Quilt pattern called Jack and Jill by Jenny Doan.  Pattern directions using jelly rolls make a quilt 73″ x 83.”

 

 

 

 

 

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How Cotton Fabric Is Made Ready for Your Quilt Shop

We all use it, cotton fabric.  In fact, most quilts are made of cotton fabric.  Years ago fabricfabric was manufactured in the United States from cotton grown in the US.  Today, although the US grows cotton, nearly all fabric is manufactured outside of the US.

After the cotton is harvested and woven into the fabric called greig (pronounced gray) goods (unprocessed woven fabric), there are many steps that it must go through before it is ready to be dyed and shipped to your local quilt shop.   This video, filmed in a fabric plant in Hong Kong and Zhejiang, China takes you through the many steps needed to prepare the fabric, then dye, set the dyes with chemicals and heat, and finally wash and prepare the fabric for shipping.  I think you will find it interesting to see all that goes into making the beautiful and colorful quilting fabrics that we enjoy using in our quilts.

As you watch the video, remember that this was filmed in China.  China does not have the same standards of safety and cleanliness in their factories that are required by OSHAH here in the US.  For example, wet floors, the haze in the air from the chemicals and dryers, and even allowing long hair on workers would all be violations, each occurence of each violation with a $5,000 fine here in the US.  Our OSHAH inspectors would have a heyday writing up violations in a factory like this one.  However, because the labor is cheap and there are few, if any, work safety standards to worry about, we benefit by being able to purchase a huge variety of fabrics at a relatively low cost.  If fabric were manufactured in the US with our much higher labor costs and cost of compliance to regulations, we would be paying much, much more.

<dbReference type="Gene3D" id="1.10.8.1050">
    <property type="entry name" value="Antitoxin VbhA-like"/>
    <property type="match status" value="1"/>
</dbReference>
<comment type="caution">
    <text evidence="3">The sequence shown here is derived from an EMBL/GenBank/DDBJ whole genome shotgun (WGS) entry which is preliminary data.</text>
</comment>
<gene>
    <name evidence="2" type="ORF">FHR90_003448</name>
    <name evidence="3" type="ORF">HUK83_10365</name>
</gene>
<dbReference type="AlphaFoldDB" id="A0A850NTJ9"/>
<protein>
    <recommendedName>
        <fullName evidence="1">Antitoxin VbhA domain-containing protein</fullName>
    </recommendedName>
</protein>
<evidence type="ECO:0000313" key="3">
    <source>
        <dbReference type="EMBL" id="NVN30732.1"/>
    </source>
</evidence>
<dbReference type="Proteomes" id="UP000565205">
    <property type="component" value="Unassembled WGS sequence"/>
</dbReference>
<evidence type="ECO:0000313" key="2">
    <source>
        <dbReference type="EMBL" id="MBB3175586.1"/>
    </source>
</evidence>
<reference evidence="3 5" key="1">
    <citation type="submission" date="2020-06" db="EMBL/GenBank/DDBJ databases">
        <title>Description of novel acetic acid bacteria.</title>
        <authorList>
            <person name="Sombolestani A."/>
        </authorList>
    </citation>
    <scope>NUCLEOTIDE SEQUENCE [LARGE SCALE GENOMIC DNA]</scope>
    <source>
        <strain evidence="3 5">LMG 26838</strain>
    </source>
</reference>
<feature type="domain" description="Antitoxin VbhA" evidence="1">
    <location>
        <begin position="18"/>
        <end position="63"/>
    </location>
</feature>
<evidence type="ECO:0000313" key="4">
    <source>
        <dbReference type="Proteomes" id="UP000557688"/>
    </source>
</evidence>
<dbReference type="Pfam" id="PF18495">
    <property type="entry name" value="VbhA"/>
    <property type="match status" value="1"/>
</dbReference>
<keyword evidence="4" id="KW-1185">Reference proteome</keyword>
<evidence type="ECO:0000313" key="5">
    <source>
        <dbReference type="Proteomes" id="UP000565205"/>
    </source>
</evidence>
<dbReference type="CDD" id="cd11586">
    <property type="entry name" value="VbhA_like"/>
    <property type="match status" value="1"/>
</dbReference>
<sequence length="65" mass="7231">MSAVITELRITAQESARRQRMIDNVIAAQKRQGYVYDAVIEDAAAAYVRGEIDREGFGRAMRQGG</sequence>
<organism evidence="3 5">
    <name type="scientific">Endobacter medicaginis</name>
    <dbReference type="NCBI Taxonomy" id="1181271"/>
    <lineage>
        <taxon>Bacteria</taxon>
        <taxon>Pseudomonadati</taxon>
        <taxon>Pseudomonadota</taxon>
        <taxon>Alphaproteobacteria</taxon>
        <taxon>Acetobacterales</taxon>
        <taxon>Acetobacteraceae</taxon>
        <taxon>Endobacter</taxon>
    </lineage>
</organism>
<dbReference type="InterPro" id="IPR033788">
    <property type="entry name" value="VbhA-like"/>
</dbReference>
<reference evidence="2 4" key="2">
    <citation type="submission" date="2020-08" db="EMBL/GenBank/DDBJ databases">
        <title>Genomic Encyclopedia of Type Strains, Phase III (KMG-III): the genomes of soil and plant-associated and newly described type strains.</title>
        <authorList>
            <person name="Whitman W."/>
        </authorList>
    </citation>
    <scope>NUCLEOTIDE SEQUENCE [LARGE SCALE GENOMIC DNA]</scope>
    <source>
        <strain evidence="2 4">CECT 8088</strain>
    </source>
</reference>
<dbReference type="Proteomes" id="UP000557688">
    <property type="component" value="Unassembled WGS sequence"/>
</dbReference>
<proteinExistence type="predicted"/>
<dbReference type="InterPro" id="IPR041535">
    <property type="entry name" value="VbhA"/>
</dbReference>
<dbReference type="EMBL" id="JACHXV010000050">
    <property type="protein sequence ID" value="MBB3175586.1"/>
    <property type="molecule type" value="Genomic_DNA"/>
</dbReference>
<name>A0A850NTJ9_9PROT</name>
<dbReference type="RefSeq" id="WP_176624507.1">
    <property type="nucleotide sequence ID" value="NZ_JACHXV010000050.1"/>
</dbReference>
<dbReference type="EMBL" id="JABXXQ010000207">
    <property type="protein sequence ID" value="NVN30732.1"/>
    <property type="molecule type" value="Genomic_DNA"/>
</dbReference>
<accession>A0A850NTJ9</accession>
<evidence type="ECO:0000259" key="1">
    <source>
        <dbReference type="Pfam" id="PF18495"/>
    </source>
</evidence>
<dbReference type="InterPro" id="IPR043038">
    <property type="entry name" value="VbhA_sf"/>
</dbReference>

So, please take the video at face value and appreciate all of the work that goes into creating our wonderful quilting fabrics.